Wheat falls as corn, soybeans close mixed
Soybeans were mixed, ending the week mostly lower. Domestic crush demand is strong but beans drifted as bean meal fell from the highs and bean oil was modestly lower relative to the recent gains. Those losses in bean oil were a combination of profit taking and the speculation that Indonesia’s ban on palm oil exports will end in May. Past that – the trade continues to monitor global vegetable oil fundamentals, with the world’s top seller of sunflower oil, Ukraine, mostly out of the market following Russia’s invasion. More near-term planting delays are likely in the U.S. According to reports, Brazilian farm group SLC Agricola SA is expected to reduce fertilizer use by 20% to 25% due to a shortage of supplies. The Buenos Aires Grain Exchange says 46.4% of Argentina’s soybean crop is harvested, with 16% in good to excellent condition. China says it will auction 500,000 tons of previously imported soybeans from state reserves on May 6th.
Corn was mixed, establishing new highs early in the session, but closing out the week mixed as well. Corn was also watching those planting delays, with activity expected to remain much slower than average in Monday’s update, out at 4 Eastern/3 Central. Domestic demand is strong but being hampered by backlogs for rail transportation. Export demand has picked up steam, especially from China, because of Ukraine’s near-total absence from the market. Near-term forecasts for central Brazil show continued dry weather, causing more stress to the critical second crop. The Buenos Aires Grain Exchange says 24.6% of Argentina’s corn crop is harvested, with 19% rated good to excellent.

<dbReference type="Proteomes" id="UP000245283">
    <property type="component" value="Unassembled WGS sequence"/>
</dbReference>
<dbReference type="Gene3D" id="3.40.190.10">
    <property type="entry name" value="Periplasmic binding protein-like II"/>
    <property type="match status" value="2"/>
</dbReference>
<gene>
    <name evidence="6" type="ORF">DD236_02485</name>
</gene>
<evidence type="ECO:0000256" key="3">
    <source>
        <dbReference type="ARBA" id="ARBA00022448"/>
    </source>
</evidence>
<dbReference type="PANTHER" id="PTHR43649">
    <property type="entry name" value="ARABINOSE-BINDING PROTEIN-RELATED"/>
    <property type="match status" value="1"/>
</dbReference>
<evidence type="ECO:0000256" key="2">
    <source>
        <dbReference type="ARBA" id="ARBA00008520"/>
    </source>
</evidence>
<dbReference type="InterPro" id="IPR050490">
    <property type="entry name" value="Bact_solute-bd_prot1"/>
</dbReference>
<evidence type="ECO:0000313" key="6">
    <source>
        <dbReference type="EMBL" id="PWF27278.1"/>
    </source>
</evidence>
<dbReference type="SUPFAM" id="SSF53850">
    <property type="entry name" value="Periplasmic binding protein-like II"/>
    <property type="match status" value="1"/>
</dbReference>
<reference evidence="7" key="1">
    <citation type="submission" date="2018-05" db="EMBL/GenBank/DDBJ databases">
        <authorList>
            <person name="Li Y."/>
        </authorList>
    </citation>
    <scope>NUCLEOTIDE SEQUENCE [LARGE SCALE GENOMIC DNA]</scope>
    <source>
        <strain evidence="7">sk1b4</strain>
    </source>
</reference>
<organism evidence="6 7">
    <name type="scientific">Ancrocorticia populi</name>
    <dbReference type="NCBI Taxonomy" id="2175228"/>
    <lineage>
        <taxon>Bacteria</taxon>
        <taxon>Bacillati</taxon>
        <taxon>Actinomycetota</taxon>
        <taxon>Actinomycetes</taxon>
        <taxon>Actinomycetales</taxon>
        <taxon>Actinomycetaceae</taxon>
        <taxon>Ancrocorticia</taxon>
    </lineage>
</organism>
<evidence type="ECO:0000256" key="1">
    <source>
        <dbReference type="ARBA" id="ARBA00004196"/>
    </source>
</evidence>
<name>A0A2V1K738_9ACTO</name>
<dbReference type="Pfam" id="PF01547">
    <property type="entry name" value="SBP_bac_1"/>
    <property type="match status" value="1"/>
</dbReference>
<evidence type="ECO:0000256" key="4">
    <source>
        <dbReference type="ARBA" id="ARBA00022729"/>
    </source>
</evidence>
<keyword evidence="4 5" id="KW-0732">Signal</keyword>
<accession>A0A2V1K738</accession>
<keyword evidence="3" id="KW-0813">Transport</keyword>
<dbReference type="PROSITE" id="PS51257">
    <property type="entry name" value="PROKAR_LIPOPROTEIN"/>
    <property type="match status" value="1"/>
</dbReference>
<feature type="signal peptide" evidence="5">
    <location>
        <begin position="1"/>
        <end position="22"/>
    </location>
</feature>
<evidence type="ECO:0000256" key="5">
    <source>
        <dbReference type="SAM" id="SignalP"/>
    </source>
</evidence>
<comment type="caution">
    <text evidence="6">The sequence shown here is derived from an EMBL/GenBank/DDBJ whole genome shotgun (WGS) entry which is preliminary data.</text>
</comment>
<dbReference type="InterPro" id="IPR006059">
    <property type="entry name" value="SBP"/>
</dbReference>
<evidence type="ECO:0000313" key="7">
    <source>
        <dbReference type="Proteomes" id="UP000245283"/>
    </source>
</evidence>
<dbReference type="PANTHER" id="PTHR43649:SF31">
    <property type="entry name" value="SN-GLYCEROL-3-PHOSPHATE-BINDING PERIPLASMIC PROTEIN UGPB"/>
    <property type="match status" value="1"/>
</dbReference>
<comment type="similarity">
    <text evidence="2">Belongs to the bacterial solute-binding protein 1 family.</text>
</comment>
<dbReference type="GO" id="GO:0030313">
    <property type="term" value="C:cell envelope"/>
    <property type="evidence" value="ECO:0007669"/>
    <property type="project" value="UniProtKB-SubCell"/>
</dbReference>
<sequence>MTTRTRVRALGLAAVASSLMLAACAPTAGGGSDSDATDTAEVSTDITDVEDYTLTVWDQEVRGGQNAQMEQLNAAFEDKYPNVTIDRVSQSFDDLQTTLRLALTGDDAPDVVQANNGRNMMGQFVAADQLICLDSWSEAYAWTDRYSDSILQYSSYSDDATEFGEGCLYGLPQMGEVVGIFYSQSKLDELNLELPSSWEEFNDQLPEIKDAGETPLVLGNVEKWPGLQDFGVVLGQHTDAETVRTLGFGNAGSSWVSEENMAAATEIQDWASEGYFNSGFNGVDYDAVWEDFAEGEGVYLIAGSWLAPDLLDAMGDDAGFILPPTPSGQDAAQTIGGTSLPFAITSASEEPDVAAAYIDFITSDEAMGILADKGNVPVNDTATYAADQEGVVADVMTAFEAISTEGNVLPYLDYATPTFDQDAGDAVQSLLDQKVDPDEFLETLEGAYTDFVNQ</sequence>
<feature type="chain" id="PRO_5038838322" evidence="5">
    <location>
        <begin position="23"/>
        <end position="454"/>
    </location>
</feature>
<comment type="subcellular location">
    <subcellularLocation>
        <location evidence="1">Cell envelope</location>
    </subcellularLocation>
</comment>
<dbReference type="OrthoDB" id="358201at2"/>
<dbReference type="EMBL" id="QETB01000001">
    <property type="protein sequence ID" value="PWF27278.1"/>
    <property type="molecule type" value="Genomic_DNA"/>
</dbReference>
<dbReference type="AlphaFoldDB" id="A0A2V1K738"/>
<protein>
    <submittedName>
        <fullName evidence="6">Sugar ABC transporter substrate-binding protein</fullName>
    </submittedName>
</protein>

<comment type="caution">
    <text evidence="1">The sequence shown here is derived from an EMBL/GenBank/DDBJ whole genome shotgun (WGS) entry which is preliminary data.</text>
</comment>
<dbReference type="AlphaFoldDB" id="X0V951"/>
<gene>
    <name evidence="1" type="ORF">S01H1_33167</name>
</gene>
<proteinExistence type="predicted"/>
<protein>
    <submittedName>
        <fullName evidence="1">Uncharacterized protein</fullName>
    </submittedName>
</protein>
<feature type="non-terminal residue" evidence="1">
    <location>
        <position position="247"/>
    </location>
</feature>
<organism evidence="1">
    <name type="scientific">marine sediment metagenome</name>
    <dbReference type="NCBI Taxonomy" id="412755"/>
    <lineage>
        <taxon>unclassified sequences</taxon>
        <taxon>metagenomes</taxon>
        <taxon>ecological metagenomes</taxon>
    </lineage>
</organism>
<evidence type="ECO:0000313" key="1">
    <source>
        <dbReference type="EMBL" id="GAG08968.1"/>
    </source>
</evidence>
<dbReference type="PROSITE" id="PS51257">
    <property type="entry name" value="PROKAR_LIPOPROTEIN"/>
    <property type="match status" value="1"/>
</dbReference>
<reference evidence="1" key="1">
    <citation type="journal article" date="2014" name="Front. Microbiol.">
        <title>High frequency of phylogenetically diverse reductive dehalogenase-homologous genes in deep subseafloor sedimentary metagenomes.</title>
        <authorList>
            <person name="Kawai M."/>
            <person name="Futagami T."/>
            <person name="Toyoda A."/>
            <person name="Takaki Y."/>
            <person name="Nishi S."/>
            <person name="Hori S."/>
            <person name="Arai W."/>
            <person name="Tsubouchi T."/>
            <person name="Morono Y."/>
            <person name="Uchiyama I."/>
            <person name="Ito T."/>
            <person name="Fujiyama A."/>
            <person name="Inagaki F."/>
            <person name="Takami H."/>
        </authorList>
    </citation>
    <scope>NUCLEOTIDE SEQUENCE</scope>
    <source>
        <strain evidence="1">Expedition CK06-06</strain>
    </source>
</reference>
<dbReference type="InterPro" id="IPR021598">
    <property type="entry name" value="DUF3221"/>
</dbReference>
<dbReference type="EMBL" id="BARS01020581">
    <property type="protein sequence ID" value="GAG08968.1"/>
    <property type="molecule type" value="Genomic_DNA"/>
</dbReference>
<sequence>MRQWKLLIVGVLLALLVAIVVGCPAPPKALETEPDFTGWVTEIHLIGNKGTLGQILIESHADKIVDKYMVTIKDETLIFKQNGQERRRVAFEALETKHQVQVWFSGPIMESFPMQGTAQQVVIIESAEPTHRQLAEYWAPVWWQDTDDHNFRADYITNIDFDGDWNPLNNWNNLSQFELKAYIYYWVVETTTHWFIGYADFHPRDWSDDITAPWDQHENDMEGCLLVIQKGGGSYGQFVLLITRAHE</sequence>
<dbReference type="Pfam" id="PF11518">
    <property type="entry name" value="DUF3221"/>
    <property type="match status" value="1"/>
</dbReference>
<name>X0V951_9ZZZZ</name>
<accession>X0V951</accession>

The wheat complex was sharply lower on fund and technical selling, pulling the most active contracts lower for the week. Rain was in the forecast for parts of the southern U.S. Plains, but it was expected to miss the driest areas. More spring wheat planting delays are likely in the northern U.S. Plains and parts of the eastern Midwest are excessively wet. For now, those weather concerns are canceled out by the bearish demand outlook as U.S. wheat remains high priced compared to many key export competitors. The trade is also monitoring the impacts of Russia’s invasion of Ukraine. Ukraine’s Ag Ministry says planting is complete in six of the nation’s 24 growing regions, with planted area expected to be well below a year ago. The European Union has its lowered 2022/23 wheat production projection to 130.1 million tons, 1.2 million less than the last guess, but slightly above 2021/22.